Canal & River Trust volunteer, Sian Steel provides some compelling evidence of the evolutionary link between humans, water, and wellbeing.
In my experience going on a walk and being in nature, even in the pouring rain, will lift my mood. It is a sentiment shared by many, but why is this so? Doctors have begun prescribing nature and the number of studies being conducted in this area are increasing. The link between nature and wellbeing is now so well recognised that initiatives such as BlueHealth1, an interdisciplinary network across Europe, have been established to research and provide recommendations that will inform city planning and development that centres wellbeing. Another example is the Wellbeing Economy Alliance2, formed by countries which value their success by human and ecological wellbeing rather than just economic growth. The wellbeing impact of nature affects us all slightly differently. However, does it have this effect because of an evolutionary link between humans and green and blue spaces, or is it just coincidence?
Humans are heavily dependent on water. It’s necessary for our health, for farming and for our ancestors it was their main form of transportation, leading them to settle around large rivers and water bodies3. With modern technology and roads, living close to water is no longer a necessity. However, this ancestral reliance on water could be linked to the wellbeing benefits we now experience from being near waterways4. It has been hypothesised that we evolved with an intimate connection to nature, and as we have become more removed from it in the last few hundred years it provides comfort to us when we are near it. Even just looking at pictures of nature can produce a strong emotional response, with an even stronger response for images that contain water5.
A study, published in the journal Nature, analysed surveys of nearly 20,000 people about the impact of nature on their wellbeing6. The results concluded that nature provides the greatest benefits to mental health and wellbeing with exposure for two or more hours each week, with benefits no longer increasing after around 200-300 minutes per week. Another study looked at nature’s ability to reduce stress by measuring the presence of stress-related biomarkers before and after exposure7. Results showed that the greatest reduction occurred between 20 and 30 minutes. ‘Ecotherapy’ is a growing field of research, and studies at the Harvard Medical School suggest that even if you can’t be outside in nature, listening to sounds such as the babbling of a river can still be beneficial8.
The importance of green and blue spaces for mental health and wellbeing is becoming more globally recognised. Research in this area is still fairly new, and whilst there is no definitive reason yet as to why nature has this effect, it could be linked to our ancestral reliance and familiarity with water. Exposure to nature is most beneficial at 2-3 hours per week. Therefore, if you’ve been taking a 20 minute stroll by your local river most days during the UK lockdown, it’s likely you’ve established a wellbeing habit that will continue well after the restrictions are lifted9.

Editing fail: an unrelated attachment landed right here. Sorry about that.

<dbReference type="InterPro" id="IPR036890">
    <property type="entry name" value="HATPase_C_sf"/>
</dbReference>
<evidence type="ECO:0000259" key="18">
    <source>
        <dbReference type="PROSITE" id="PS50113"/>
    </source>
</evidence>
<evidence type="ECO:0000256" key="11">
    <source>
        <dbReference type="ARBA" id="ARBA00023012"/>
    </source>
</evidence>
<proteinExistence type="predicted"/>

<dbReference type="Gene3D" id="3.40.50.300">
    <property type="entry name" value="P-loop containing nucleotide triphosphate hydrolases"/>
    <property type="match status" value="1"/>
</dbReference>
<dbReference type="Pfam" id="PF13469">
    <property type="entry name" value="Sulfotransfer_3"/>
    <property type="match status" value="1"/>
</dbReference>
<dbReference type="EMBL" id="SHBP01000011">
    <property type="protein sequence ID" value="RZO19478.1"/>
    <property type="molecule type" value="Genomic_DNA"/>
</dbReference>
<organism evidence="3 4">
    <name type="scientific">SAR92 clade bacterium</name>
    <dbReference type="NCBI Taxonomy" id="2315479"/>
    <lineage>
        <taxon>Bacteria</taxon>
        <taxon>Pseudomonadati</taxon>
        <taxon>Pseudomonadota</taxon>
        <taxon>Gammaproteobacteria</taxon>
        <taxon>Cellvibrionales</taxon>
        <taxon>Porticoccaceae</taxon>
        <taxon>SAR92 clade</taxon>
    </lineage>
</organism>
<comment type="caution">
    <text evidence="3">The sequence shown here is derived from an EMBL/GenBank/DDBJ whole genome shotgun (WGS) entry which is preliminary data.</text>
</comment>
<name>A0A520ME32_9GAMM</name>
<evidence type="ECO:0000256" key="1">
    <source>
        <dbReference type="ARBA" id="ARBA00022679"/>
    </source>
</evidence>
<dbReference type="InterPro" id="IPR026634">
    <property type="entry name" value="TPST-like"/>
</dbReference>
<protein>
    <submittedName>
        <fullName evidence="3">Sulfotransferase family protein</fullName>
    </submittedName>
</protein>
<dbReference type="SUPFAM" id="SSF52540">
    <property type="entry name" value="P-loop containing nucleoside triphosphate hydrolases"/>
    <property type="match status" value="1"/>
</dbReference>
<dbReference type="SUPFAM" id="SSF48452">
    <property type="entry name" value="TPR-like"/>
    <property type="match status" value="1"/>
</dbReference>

Canal & River Trust develop range of canal-based activities in “From Isolation to Inclusion (I2I)” https://northsearegion.eu/i2i/ The idea is that by getting people “engaged with their local waterway, they become more active and healthier”. Case studies from these – added to the evidence above, will support the assertion that waterways can play an important role in facilitating ‘social prescribing’.
1 BlueHealth. 2021. About BlueHealth – BlueHealth. [online] Available at: https://bluehealth2020.eu/about/ [Accessed: 27th January 2021]
2 The Wellbeing Economy Alliance. 2021. About – Wellbeing Economy Alliance. [online] Wellbeing Economy Alliance. Available at: https://wellbeingeconomy.org/about [Accessed: 27th January 2021]
3 Roberts, R. Human evolution: Just add water. 2014. Nature 507, 303–304. https://doi.org/10.1038/507303a
4 Nasa.gov. 2007. NASA – Follow the Water:Finding a Perfect Match for Life. [online] Available at: https://www.nasa.gov/vision/earth/everydaylife/jamestown-water-fs.html
5 Smedley, T., 2013. What impact do seas, lakes and rivers have on people’s health?. [online] The Guardian. Available at: https://www.theguardian.com/sustainable-business/impact-sea-lakes-rivers-peoples-health
6 White, M.P., Alcock, I., Grellier, J. et al. 2019. Spending at least 120 minutes a week in nature is associated with good health and wellbeing. Sci Rep 9, 7730. https://doi.org/10.1038/s41598-019-44097-3
7 Harvard Health. 2018. Sour mood getting you down? Get back to nature – Harvard Health. [online] Available at: https://www.health.harvard.edu/mind-and-mood/sour-mood-getting-you-down-get-back-to-nature
8 Hunter, M. R., Gillespie, B. W., & Chen, S. Y. 2019. Urban Nature Experiences Reduce Stress in the Context of Daily Life Based on Salivary Biomarkers. Frontiers in psychology, 10, 722. https://doi.org/10.3389/fpsyg.2019.00722
9 Lally et al. 2009. How are habits formed: Modelling habit formation in the real world. European Journal of Social Psychology, 40, 998-1009. https://doi.org/10.1002/ejsp.674